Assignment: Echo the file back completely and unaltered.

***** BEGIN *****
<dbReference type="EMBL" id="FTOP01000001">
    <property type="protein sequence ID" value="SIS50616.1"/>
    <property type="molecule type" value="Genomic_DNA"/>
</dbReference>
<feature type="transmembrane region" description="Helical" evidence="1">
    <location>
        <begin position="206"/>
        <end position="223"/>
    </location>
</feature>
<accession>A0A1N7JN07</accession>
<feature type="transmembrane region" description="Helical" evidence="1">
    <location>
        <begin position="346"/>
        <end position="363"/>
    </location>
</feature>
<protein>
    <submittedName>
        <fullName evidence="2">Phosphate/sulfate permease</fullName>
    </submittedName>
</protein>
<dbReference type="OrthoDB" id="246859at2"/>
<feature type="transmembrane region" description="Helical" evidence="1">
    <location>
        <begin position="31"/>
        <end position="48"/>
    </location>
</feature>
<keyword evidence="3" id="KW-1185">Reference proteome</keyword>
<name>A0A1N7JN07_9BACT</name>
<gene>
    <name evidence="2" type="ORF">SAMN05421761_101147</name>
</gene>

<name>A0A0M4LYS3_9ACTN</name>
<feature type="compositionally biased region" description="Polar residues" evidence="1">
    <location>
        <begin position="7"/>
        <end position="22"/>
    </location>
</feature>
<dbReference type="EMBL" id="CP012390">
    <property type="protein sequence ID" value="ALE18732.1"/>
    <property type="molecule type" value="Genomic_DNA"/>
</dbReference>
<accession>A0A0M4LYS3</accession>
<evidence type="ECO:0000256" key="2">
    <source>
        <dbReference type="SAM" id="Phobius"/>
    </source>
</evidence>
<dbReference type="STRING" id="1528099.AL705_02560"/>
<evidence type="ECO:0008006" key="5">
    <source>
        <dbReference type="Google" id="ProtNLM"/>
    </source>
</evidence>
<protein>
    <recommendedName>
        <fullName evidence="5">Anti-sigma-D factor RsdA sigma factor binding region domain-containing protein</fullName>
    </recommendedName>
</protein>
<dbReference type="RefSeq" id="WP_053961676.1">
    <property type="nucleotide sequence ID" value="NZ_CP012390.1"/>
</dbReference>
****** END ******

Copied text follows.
<dbReference type="EMBL" id="FTOP01000001">
    <property type="protein sequence ID" value="SIS50616.1"/>
    <property type="molecule type" value="Genomic_DNA"/>
</dbReference>
<feature type="transmembrane region" description="Helical" evidence="1">
    <location>
        <begin position="206"/>
        <end position="223"/>
    </location>
</feature>
<accession>A0A1N7JN07</accession>
<feature type="transmembrane region" description="Helical" evidence="1">
    <location>
        <begin position="346"/>
        <end position="363"/>
    </location>
</feature>
<protein>
    <submittedName>
        <fullName evidence="2">Phosphate/sulfate permease</fullName>
    </submittedName>
</protein>
<dbReference type="OrthoDB" id="246859at2"/>
<feature type="transmembrane region" description="Helical" evidence="1">
    <location>
        <begin position="31"/>
        <end position="48"/>
    </location>
</feature>
<keyword evidence="3" id="KW-1185">Reference proteome</keyword>
<name>A0A1N7JN07_9BACT</name>
<gene>
    <name evidence="2" type="ORF">SAMN05421761_101147</name>
</gene>

<name>A0A0M4LYS3_9ACTN</name>
<feature type="compositionally biased region" description="Polar residues" evidence="1">
    <location>
        <begin position="7"/>
        <end position="22"/>
    </location>
</feature>
<dbReference type="EMBL" id="CP012390">
    <property type="protein sequence ID" value="ALE18732.1"/>
    <property type="molecule type" value="Genomic_DNA"/>
</dbReference>
<accession>A0A0M4LYS3</accession>
<evidence type="ECO:0000256" key="2">
    <source>
        <dbReference type="SAM" id="Phobius"/>
    </source>
</evidence>
<dbReference type="STRING" id="1528099.AL705_02560"/>
<evidence type="ECO:0008006" key="5">
    <source>
        <dbReference type="Google" id="ProtNLM"/>
    </source>
</evidence>
<protein>
    <recommendedName>
        <fullName evidence="5">Anti-sigma-D factor RsdA sigma factor binding region domain-containing protein</fullName>
    </recommendedName>
</protein>
<dbReference type="RefSeq" id="WP_053961676.1">
    <property type="nucleotide sequence ID" value="NZ_CP012390.1"/>
</dbReference>